James Forrest had plenty on his mind as he trained with his Scotland team-mates today.

The Celtic wing ace went through his paces as the national side began their preparations for two massive Euro 2012 Championship qualifiers against the Czech Republic and Lithuainia, while he was also awaiting news of a poss-ible European reprieve for his club because of Sion's breach of Uefa rules.

The governing body are due to convene later today and, judging by Uefa president Michel Platini's intervention at the end of last week, there appears to be genuine cause for optimism among the Parkhead club that they could enter into the group stages of the Europa League by the back door.

And, while there have been disgruntled murmurs from the Hoops support that the club do not deserve to be there because of their limp performances against Sion which resulted in a 3-1 aggregate defeat, Forrest believes the club will happily take anything that comes their way and will seize an opportunity to rebuild their battered European reputation.

"Hopefully Uefa will decide that Sion broke the rules and we get to go back into the competition," said Forrest. "I know people have said we should not be happy at that because of the way we lost the game out there, but it is not our fault if they have broken the rules.

"It was pretty clear before the two games were played about who was ineligible for them and they obviously decided to take a gamble on it. We are not to blame if Uefa stick to their guns.

"If we get the chance to go into the group stages then, of course, we will be happy to take it. We were kicking ourselves at the way we lost the game in Switzerland and, being down to 10 men for the bulk of the game after Daniel Majstorovic was dismissed, obviously made it hard for us, but we will be looking out for news on what Uefa have decided.

"We can only go by what they say and, if we get the chance to go on in the tournament, then we have to be happy to do so."

A second chance for the Parkhead side would give them the opportunity to restore a semblance of credibility to the Scottish game after a disastrous run of results last week.

For the first time since European competition began in 1956, no Scottish club survived after August, a damning indictment of just how far our football has slumped.

Should Celtic be gifted a ticket into the group stages, they will meet Spain's Atletico Madrid, Rennes of France and Italian club Udinese, six games that would give them a shot at redemption.

Similarly, the two European Championship qualifiers against the Czech Republic on Saturday and Lithuania a week tonight give the national side a platform in which to give the country back a bit of pride, as well as ensuring the hopes of making a major international tournament remain alive.

It is a measure of the progress Forrest has made over the course of the last 12 months that he will look to be involved in the crucial double-header for Craig Levein's side, and he is optimistic Scotland can secure a couple of good results at Hampden.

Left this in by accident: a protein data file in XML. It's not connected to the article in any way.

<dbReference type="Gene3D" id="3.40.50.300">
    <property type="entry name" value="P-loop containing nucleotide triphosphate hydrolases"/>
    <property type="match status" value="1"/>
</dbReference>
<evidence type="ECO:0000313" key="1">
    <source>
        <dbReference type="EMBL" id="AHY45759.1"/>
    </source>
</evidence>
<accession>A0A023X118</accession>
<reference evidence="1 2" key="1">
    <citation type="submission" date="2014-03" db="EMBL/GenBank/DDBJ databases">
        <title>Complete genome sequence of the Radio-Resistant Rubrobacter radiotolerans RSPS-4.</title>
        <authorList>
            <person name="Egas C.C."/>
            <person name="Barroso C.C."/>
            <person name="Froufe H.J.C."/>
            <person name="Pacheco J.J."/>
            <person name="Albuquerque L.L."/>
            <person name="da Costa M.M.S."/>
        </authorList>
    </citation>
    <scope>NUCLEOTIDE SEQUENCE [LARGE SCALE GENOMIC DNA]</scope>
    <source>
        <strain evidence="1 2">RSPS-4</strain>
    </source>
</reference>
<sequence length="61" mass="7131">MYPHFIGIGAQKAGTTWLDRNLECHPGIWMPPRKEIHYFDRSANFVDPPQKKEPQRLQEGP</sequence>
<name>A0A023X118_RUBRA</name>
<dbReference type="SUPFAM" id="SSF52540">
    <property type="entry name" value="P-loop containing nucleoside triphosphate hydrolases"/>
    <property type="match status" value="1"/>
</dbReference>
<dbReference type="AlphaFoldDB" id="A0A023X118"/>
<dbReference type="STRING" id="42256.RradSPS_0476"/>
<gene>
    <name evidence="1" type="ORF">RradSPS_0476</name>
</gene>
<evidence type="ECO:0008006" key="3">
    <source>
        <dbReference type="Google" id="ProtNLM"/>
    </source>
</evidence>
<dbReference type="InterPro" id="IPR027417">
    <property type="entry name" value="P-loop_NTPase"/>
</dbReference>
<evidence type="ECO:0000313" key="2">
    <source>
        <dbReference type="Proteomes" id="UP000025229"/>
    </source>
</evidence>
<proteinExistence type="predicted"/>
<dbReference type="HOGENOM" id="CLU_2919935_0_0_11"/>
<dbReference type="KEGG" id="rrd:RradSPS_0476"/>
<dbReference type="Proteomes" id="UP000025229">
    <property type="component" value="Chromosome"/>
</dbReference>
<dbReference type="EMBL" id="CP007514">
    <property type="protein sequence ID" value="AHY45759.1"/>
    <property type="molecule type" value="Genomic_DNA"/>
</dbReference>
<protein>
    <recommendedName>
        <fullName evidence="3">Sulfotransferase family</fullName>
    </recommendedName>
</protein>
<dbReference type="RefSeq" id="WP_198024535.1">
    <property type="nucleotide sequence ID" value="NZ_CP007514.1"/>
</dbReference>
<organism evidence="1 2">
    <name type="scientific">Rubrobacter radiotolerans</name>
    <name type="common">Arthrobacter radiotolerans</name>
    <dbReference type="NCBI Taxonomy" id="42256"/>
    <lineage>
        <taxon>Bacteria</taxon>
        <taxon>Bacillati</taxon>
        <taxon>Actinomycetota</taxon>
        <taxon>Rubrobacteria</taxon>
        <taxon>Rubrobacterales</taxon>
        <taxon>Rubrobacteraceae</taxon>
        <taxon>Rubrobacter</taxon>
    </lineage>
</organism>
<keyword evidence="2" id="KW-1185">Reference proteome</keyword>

"They are big games for us and a couple of good results would go a long way for us," he said. "I am just delighted to be involved at this stage. It is always nice to get international recognition and these are really huge matches for the country.

"The Czech Republic are a strong side and we know we will need to be at our best to get anything from the games, but hopefully we can get the win.

"And he same also goes for Lithuania. It would be nice to be involved in some good results for the national side after what was a hard week."

While Forrest is looking forward to the nine days he will spend with his international colleagues, he has admitted that, domestically, he would have liked the chance to have carried on SPL duties for another game or so in order that Celtic could build a little bit of momentum.

The Parkhead side got their first victory in four games at the weekend with the 2-0 win over St Mirren in Paisley.

The 20-year-old had his eyes opened to the level of criticism that comes when things are not going so well at Celtic, and he admitted that last week was probably the hardest of his career to date.

"It was tough because there were a lot of people unhappy about the result against Sion, ourselves included," he said. "It was a difficult few days. As a player, all you can do is look to get back out on the pitch and show what you can do and I think we all knew just how important it was for us to get a win over St Mirren.

"We just wanted to make sure we got the victory and got the points. Now we have done that it means we can go into the international break a little bit more relaxed.

"There would have been a lot more pressure had we not got the win. Now most of us will be away on international duty although, to be honest, it would maybe have suited us to play a couple more games first and get a bit of momentum going."